DVDs To DVD!

Published Date
01 - Jun - 2006
| Last Updated
01 - Jun - 2006
 
DVDs To DVD!
Much as we'd like them to be, movie DVDs still aren't cheap. If you have a lot of them lying around, you probably value them dearly, and are worried about them getting scratched. Then there's the issue of friends borrowing them and not returning them! In general, it's a good idea to back up your DVDs. And no, just trying to copy the VOB files to your hard disk won't do it!

Here we tell you how to back up a DVD movie and convert it to the popular DivX formats-you can then burn them back onto DVD. And yes, it's legal-just as for CDs, it's legal to have one backup of a DVD. Once you create backups, with the movies in DivX format, you can cram three or even four of them onto a DVD! There's a whole bunch of software required to do this, but after you've done it for one movie, it will become routine. So here's the list:

1. DVD Decrypter: This is a very fast and free DVD ripping software. It can rip multi-angle DVDs. Find it at www.mrbass. org/dvdrip/SetupDVDDecrypter_3.5.4.0.exe. The current version is 3.5.4.0, and it's a 0.86 MB download.

2. DVD2AVI: You use this software to convert the ripped and decrypted VOB files to the AVI file format. DVD2AVI v1.77.4 is freeware, and is available at www.afterdawn.com/software/video_software/dvd_rippers/dvd2avi.cfm. The download is a tiny 0.16 MB.
3. DivX Create: This has a software codec that allows you to compress videos while maintaining almost the same quality as that of the original video. The latest version of is 6.2, and is available at www.divx.com. It is 15-day trialware ($19.99, or Rs 950, for the registered version), and the download is 16.4 MB.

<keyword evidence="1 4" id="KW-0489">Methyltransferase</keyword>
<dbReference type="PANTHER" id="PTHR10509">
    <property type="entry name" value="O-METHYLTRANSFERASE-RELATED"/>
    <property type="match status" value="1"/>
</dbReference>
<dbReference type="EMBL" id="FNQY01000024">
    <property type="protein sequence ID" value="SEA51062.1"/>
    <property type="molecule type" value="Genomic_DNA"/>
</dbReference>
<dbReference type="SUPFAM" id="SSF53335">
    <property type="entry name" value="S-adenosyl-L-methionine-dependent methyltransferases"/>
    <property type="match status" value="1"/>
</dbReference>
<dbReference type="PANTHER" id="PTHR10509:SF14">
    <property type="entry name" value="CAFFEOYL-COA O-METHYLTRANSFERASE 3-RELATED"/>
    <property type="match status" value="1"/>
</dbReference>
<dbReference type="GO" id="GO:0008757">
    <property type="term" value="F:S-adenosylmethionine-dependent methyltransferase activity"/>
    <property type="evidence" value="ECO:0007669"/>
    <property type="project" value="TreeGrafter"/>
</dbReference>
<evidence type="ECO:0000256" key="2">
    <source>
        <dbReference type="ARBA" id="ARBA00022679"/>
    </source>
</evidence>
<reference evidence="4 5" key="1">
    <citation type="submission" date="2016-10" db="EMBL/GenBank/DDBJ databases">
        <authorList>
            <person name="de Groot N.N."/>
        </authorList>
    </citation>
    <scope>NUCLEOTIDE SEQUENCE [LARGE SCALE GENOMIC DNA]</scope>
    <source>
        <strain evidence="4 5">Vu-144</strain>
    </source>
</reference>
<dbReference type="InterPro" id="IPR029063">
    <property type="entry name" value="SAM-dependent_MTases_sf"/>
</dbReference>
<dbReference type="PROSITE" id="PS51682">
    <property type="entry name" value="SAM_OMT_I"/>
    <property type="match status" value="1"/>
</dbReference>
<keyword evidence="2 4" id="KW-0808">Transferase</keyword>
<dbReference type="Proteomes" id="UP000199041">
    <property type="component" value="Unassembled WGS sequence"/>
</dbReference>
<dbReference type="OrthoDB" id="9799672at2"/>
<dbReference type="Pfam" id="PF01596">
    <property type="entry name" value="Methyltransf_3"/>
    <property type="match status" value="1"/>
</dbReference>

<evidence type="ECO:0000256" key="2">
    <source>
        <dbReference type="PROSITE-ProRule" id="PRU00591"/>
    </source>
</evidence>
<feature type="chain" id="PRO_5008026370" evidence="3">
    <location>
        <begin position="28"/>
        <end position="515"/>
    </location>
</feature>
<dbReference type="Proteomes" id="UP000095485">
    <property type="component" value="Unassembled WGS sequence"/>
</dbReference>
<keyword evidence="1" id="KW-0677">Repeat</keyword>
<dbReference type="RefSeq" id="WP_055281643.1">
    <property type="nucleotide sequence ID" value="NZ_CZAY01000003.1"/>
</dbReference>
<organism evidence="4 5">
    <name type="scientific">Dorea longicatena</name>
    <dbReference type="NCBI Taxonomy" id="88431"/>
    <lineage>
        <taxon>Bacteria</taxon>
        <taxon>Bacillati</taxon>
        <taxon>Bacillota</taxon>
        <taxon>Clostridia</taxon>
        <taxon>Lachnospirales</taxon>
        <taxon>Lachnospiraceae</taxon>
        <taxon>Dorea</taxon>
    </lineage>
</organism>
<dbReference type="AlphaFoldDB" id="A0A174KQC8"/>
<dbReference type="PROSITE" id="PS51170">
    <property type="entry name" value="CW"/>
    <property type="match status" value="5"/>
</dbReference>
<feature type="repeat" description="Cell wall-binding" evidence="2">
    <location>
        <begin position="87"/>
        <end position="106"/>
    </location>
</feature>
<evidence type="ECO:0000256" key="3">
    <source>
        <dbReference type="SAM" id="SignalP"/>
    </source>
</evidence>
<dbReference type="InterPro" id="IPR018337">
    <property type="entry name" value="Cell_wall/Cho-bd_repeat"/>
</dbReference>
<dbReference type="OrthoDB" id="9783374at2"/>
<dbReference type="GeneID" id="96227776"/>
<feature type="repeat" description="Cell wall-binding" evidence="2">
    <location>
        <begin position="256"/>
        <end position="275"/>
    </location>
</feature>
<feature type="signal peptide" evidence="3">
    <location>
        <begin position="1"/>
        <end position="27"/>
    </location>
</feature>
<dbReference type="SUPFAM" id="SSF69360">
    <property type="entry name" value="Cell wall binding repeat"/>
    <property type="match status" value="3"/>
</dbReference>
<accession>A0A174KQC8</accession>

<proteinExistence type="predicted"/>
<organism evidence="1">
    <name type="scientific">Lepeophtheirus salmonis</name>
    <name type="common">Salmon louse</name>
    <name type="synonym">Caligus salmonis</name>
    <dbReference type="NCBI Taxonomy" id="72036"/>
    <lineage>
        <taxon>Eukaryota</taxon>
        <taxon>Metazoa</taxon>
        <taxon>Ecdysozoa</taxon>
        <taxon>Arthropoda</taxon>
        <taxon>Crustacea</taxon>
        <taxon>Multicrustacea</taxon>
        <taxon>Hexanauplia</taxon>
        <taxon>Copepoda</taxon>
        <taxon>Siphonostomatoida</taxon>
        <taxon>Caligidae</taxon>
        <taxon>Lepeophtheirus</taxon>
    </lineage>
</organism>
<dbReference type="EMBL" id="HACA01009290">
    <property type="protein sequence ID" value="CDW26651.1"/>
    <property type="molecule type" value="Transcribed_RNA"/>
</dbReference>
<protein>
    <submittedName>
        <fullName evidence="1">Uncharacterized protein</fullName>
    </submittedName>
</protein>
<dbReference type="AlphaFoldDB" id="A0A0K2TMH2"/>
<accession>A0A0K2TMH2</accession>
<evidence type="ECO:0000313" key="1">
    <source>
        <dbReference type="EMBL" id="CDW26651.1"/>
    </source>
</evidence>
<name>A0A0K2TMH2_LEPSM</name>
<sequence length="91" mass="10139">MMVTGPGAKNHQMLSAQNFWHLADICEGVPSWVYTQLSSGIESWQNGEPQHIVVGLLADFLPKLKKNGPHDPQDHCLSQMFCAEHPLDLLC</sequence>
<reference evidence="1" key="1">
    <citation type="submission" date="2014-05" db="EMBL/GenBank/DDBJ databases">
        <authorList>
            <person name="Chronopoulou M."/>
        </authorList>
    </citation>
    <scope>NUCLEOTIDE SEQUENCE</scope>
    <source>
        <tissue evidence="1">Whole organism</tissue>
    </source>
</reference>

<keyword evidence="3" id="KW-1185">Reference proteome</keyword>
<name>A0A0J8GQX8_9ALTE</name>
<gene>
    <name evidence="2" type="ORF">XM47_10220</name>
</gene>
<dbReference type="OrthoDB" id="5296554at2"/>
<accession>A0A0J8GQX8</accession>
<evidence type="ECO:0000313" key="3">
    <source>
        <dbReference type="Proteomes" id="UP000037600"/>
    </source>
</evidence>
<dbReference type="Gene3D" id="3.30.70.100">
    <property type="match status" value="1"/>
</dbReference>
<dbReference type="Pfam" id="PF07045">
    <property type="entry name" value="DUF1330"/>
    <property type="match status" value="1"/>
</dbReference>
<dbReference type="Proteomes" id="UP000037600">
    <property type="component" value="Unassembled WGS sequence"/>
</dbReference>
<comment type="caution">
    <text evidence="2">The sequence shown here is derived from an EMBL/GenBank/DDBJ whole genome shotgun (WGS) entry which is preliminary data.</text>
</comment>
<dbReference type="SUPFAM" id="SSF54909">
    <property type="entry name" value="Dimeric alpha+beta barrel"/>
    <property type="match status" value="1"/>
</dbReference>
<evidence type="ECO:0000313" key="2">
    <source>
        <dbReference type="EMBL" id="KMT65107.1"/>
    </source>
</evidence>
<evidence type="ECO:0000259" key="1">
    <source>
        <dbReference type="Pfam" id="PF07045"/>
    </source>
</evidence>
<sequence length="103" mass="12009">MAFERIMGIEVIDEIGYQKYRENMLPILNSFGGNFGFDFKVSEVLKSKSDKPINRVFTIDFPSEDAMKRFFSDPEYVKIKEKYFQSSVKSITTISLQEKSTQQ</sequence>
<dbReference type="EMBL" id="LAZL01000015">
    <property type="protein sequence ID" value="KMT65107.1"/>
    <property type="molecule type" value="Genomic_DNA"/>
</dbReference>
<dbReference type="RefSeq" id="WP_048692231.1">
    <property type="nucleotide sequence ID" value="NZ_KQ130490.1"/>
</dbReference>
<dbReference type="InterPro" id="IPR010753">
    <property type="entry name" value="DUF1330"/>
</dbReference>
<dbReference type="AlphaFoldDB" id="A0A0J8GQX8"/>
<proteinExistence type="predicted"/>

4. LAME ACM MP3 audio codec: This MP3 codec is required for compressing and encoding audio to a bitrate of 128 kbps, which is good enough for most purposes. Windows comes with an MP3 codec, but this doesn't allow encoding to a bitrate higher than 56 kbps, which is way too low. You can download the LAME ACM MP3 codec from www.free-codecs.com/download/LAME_ACM_Codec.htm. Just 214 KB.

5. VirtualDUB: A video capture/processing utility for 32-bit Windows. Freeware. It is very fast, and is used to create DivX videos. The latest version is 1.6.14, and can be downloaded from www.virtualdub.org. It's about a 1 MB download.

Armed with this arsenal of tools, let's rip those DVDs!

A) Insert your DVD into the drive and launch DVD Decrypter. DVD Decrypter will detect the DVD, and its file contents will be displayed in the right pane. Now go to File > Browse and select the destination for the ripped VOB files. Keep in mind that the destination must have enough free space to store the contents of the entire DVD.

After choosing the destination, click on File > Decrypt to start the decryption process. DVD Decrypter removes the Macrovision protection (which is a type of copy protection in video DVDs) by default, and you can set it to remove the region code as well by going to Tools > IFO > Region Patch > Region Free. These are necessary for the next step. After the DVD ripping process is completed, close DVD Decrypter.

B) Next, launch DVD2AVI. Go to File > Open. Make sure the correct track number in the Audio menu is selected. You need to find the correct track number-most DVDs have multiple audio tracks in different languages. This can be checked by selecting one track at a time and playing it. Also click on the Audio menu and navigate to "48 > 44.1 KHz", and select Off. Go to Help > SIMD Technology and select all the optimisations supported by your processor. Now go to File > Save as AVI.